VIFF 2013: Georgia Straight's I Saw You ads inspire Vancouver director's film
As Georgia Straight aficionados know, I Saw You postings have garnered a fanbase far beyond single people searching for lost connections.
Vancouver director Mina Shum (Long Life, Happiness and Prosperity) has held a longtime fascination with I Saw You ads that dates back to the '90s.
“Is it the most cowardice act, or is it bravery?" Shum rhetorically asked in a phone interview. "The anonymity behind it, yet it’s a yearning—it’s...[such] indirect communication and yet people get to write poetry.”
In fact, she has been so intrigued by these virtual messages-in-a-bottle that she not only made a short film about them, but she waxes psychological about them.
“I think they are indicative of our society’s fear of each other and so we end up projecting, as opposed to actually experiencing each other,” she said by phone. “It’s ubiquitous as the long-distance relationship these days. It’s much easier to be in a deeper committed relationship with someone who lives really far away than to actually have to deal with them because projection is way more tasty. It’s satisfying because anything you need that projection will satisfy.”
“I Saw You” follows a lonely heart (played by painter Ashley Andel) who, after spotting the woman of his dreams, places an I Saw You ad.
The idea evolved after being paired with Andel for Brief Encounters, a series in which two artists from different disciplines are paired up. Although Andel is not an actor, Shum wrote the script around his performance abilities.
As the main character pines for a response, he wanders about the city, encountering a gregarious gaggle of exercising elderly Chinese ladies.
“The idea for me is if you actually open yourself out to other people who aren’t in your immediate group, you might get what you need," she explained. "Everything you need might be right there, if we were only not so afraid….We have so much fear. A lot of it is our fear to reveal ourselves to each other. To be vulnerable is one of the hardest things in the world, and to be vulnerable to a stranger is even harder.”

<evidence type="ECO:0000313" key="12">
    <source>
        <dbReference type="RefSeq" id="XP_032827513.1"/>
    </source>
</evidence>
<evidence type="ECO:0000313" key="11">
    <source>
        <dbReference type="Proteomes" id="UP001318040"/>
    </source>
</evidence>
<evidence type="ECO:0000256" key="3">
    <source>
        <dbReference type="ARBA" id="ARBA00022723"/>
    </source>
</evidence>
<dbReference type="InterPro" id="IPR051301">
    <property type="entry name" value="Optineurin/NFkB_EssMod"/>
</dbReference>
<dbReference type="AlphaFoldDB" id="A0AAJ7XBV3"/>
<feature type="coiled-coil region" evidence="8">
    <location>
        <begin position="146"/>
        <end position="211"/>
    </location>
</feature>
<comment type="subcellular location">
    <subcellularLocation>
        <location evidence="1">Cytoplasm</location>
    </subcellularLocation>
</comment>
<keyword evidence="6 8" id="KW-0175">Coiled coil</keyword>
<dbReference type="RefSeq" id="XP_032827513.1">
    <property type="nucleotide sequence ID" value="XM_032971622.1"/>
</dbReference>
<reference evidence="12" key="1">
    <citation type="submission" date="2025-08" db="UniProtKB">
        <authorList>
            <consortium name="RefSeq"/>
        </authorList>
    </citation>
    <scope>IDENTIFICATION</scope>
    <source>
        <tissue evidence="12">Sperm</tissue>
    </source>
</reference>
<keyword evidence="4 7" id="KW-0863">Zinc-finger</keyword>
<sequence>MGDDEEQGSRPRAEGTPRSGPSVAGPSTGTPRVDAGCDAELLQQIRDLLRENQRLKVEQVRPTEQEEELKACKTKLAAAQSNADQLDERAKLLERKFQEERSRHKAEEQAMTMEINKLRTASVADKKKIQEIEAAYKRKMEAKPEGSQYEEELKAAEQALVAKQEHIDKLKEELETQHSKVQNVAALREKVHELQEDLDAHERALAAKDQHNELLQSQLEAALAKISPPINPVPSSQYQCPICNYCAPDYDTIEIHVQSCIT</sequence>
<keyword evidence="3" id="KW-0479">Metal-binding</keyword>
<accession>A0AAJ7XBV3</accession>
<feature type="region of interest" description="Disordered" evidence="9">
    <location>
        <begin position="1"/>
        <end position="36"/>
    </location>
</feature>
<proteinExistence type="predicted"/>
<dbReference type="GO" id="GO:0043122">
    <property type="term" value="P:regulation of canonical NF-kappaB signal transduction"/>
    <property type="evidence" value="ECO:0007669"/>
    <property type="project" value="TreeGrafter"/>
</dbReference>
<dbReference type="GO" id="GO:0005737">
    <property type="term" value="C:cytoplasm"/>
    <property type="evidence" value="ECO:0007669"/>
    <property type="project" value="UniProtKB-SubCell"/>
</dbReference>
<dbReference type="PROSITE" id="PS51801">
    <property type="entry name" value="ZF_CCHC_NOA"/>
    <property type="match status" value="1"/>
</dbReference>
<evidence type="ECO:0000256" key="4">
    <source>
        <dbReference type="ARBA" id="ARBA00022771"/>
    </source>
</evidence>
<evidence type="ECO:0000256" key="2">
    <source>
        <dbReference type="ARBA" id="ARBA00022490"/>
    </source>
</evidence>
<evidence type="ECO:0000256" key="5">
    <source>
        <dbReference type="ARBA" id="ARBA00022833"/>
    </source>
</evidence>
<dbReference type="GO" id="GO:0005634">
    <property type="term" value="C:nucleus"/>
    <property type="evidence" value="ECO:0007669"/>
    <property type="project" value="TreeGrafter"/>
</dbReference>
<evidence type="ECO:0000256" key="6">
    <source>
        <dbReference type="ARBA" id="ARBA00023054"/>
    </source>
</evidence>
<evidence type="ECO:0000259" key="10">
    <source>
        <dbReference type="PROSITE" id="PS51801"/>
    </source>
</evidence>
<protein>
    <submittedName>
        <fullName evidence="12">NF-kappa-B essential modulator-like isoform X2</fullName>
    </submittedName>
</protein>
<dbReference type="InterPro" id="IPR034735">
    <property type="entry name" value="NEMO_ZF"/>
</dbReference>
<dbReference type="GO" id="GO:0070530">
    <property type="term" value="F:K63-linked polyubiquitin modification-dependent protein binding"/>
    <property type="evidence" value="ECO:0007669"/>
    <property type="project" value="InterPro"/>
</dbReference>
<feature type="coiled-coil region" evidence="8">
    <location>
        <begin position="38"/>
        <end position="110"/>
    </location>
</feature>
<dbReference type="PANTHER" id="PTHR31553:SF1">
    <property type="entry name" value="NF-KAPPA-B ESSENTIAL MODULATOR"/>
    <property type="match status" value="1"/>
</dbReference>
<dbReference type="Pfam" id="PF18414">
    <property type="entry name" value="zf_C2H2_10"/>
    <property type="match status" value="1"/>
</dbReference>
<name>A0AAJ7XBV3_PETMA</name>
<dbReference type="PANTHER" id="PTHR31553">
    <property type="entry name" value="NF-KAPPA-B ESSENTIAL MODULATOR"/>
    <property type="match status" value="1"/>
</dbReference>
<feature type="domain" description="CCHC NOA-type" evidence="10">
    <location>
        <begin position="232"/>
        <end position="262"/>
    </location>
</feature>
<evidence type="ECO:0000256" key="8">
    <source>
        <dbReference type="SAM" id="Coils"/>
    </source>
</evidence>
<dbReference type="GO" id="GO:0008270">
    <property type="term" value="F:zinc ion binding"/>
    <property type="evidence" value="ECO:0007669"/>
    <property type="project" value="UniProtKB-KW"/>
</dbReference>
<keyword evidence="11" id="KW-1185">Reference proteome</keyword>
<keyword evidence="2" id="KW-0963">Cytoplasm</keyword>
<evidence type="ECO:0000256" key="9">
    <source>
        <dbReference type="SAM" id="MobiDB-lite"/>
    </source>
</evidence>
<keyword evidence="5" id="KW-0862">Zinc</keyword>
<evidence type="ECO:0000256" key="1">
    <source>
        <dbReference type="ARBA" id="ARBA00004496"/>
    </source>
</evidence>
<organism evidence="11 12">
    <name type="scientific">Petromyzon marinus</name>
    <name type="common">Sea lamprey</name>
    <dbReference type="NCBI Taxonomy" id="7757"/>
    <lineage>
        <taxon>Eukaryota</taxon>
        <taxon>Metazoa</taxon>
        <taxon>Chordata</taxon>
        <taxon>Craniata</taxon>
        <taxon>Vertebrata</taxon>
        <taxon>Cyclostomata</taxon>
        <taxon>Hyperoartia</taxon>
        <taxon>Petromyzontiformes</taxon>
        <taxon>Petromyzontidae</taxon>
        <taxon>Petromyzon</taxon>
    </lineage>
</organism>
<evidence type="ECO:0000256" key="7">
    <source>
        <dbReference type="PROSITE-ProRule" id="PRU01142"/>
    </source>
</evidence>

What compounds this problem though is technology.
“It’s so much easier to isolate because of all the supposed communication tools we have," Shum said. "It means you can have an entire relationship with someone for weeks, going back and forth and you’ve not spoken. There’s actually no real human interaction.”
While the introductory narration does indirectly reference a Vancouver Foundation study about loneliness in our fair city, Shum said that the theme of her film is universal.
“I could’ve shot this in Hong Kong and it would’ve had the same resonance and said the same thing—although the gluten-free [thing], I don’t know if you can be Chinese and gluten-free,” she said with a laugh.
Known for features like Double Happiness and Long Life, Happiness, and Prosperity featuring female protagonists, she noted that this was her first time to craft a story from a male point-of-view.
“It’s really rare to hear about a guy feeling lonely, and buying into the Cinderella fairytale of happily-ever-after, and feeling the weight on his shoulders of being single.
In the end though, Shum explained that the film isn't actually about the I Saw You ads, but the search itself.
“It’s about longing and needing to know that you have everything...you need.”
"I Saw You" screens with That Burning Feeling on Saturday (October 5) and October 11 at the Vancouver International Film Festival. Shum will be giving a free talk about the film, called Some of the Things I’ve Learned About Filmmaking So Far, at Cineworks on October 17.